Columbine High was buzzing with post-prom excitement. Mere days away from graduating, the seniors of CHS were enjoying their last days of high school glory. Some were getting ready for college, others were planning summer road trips or family adventures…and hidden among those graduating seniors were two boys harboring a dark secret that would completely change the lives of everyone in the small town of Littleton, Colorado.
Toting jackets and bags stuffed with bombs, guns, and knives, Eric Harris and Dylan Klebold entered Columbine High on April 20, 1999 with one goal in mind…destruction. They made a pact to take out as many students and faculty as they could before blowing up their high school for good. Though most of their plan actually failed, there’s no denying that the Columbine tragedy has gone down in American history as one of the worst domestic attacks of our generation. It left 13 students and faculty dead and several more wounded, both physically and emotionally. It was a horror story that left an indelible stamp on the American psyche, turning one high school, thought to be a safe haven for students, into a bloody hunting ground.
Perhaps the most frustrating thing about the Columbine tragedy is the insurmountable amounts of unanswered questions…the most prevalent being why. Armed with 10 years of reporting on the Columbine disaster, as well as a keen investigative eye as to the make-up of Eric and Dylan, journalist Dave Cullen attempts to answer that question. Filled with amazing stories about the victims, the survivors, the killers and the facts of what actually happened that day in April, Columbine aims to shed light on this horrible tragedy and perhaps offer some sense of closure for those who were affected by this terrible act of aggression.
I was 15 years old when Eric and Dylan attacked Columbine. I remember kids talking about it in the hallways and parents discussing it at PTA meetings. Councilors were available near 24/7 for any student who wanted to talk about it and security was at an all-time high for my little high school which still sits on the boarder of Illinois and Wisconsin.
Before Columbine, the thought of a school shooting never even entered my mind. I couldn’t comprehend how someone could do that to their friends and teachers. School was supposed to be a safe place, somewhere I could go where the biggest thing I had to worry about was what to have for lunch. I never felt in danger there, never looked at anyone twice or thought anyone at my high school would have the balls to do what Eric and Dylan did. And really, most people at Columbine felt the same.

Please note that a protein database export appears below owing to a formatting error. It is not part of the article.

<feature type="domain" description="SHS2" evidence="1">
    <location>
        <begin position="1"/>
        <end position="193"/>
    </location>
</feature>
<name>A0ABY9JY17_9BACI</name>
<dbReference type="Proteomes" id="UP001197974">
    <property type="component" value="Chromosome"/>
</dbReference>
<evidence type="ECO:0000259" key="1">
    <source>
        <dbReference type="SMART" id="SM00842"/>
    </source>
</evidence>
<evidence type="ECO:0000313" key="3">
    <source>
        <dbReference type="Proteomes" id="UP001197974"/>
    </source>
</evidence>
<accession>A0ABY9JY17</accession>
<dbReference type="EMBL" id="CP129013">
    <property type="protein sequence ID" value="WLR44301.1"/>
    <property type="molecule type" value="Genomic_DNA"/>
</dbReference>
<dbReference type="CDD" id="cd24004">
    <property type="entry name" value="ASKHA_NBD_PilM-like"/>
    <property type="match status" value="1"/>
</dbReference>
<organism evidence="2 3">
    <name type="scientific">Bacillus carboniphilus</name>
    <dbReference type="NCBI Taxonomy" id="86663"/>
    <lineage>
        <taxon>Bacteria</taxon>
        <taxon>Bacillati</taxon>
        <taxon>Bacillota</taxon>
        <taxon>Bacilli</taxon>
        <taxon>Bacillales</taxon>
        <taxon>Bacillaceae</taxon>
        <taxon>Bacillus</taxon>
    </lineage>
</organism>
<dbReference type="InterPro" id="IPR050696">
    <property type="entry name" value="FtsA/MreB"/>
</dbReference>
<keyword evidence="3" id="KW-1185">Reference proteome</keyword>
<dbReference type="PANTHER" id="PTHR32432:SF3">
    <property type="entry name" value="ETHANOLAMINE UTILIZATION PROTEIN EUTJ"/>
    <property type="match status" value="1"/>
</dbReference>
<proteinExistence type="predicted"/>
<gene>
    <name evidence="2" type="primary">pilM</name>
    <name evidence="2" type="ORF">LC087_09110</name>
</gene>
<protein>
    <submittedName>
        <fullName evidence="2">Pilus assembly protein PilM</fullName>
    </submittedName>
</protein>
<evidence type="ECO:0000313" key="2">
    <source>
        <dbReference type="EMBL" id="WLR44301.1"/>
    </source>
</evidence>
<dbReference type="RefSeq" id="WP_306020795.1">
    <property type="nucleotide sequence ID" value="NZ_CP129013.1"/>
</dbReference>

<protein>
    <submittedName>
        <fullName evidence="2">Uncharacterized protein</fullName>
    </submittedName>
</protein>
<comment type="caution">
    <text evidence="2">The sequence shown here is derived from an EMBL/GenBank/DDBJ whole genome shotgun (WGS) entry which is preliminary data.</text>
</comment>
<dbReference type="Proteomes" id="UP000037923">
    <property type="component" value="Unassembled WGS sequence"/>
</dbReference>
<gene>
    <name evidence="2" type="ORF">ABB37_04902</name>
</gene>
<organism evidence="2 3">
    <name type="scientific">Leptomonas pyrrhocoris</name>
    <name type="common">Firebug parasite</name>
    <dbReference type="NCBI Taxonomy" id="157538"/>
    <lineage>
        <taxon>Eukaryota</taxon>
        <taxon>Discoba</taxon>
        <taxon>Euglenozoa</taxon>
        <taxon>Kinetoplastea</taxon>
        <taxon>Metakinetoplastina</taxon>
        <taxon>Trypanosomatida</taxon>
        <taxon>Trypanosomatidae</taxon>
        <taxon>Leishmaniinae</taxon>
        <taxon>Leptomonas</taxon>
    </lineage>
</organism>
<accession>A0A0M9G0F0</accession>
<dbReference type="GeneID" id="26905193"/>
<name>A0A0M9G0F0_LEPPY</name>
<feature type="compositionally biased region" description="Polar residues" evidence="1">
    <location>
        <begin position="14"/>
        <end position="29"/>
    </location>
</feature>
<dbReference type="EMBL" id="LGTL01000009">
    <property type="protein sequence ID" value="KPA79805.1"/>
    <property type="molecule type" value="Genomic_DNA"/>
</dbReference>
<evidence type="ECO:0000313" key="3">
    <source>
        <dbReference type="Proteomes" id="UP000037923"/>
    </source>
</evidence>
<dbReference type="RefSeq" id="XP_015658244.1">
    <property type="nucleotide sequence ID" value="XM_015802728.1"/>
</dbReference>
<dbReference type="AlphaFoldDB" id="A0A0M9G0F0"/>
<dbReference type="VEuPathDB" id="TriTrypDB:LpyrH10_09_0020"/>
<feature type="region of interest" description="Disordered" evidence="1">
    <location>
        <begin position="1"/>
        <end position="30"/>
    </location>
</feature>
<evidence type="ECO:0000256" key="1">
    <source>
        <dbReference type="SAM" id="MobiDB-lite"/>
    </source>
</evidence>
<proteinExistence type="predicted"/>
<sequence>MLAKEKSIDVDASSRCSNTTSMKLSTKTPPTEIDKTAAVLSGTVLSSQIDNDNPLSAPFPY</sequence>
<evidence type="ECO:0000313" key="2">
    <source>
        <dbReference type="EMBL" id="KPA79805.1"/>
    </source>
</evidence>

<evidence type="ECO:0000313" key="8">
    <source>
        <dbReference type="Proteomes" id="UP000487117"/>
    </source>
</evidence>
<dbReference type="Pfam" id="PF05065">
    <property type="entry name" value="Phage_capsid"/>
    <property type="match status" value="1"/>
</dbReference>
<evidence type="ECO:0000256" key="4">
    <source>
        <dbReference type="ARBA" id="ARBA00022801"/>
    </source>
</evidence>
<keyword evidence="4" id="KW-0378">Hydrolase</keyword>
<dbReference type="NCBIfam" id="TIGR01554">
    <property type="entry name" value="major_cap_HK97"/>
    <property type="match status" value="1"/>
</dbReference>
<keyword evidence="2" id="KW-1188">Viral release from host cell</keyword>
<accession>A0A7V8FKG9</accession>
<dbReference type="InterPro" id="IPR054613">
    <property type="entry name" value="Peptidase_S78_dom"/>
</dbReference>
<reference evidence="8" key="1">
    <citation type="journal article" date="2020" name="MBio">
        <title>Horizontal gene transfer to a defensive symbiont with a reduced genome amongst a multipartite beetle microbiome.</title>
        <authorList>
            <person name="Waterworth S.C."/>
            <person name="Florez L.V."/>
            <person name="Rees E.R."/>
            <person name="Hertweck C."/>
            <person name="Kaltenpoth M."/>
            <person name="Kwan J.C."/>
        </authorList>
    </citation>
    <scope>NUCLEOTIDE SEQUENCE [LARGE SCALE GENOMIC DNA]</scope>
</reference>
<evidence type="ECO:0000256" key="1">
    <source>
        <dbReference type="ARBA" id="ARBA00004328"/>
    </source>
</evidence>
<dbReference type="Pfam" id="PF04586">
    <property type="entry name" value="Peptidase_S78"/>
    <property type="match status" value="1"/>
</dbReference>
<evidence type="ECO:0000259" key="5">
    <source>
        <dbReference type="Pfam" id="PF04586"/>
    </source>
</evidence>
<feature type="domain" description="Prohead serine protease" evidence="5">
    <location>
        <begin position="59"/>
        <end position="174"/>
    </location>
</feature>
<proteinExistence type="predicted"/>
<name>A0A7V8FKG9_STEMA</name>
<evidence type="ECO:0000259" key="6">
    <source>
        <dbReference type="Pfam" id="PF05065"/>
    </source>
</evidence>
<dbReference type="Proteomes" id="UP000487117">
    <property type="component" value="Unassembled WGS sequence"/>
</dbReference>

From beginning to end, I was completely mystified, engrossed, and disgusted with Columbine. It is a brilliant, honest, and intricate account into the lives of Eric and Dylan and a true and unsettling retelling of the events that unfolded on April 20, 1999, as well as the days leading up to it.
Interspersed with the story, Cullen also offers a look into the lives of those who were taken on April 20th, including Rachel Scott, Cassie Bernall, and the beloved coach, Dave Sanders. After several hundred interviews with family members, witnesses, police officers, and others who were on the scene that day, Cullen attempts to rebuild this broken story in the hopes of offering some type of understanding as to WHY Eric and Dylan did what they did.
There are no excuses…no reasons…no explanations to completely satisfy this burning question, but Columbine does shed light on the lives of two troubled teens who felt so lost, so unaccepted and unloved that they were eventually driven to horrible deeds. A story told with amazing respect and fairness, Columbine does not point fingers, it does not cast unfair blame or generalize in any way; rather, it offers what everyone has been searching for these last 10 years…the truth.
Looking for a new book to read? Check in every Friday for a “Bee Happy” post, where I share reviews of books I’ve read or other book-themed lists.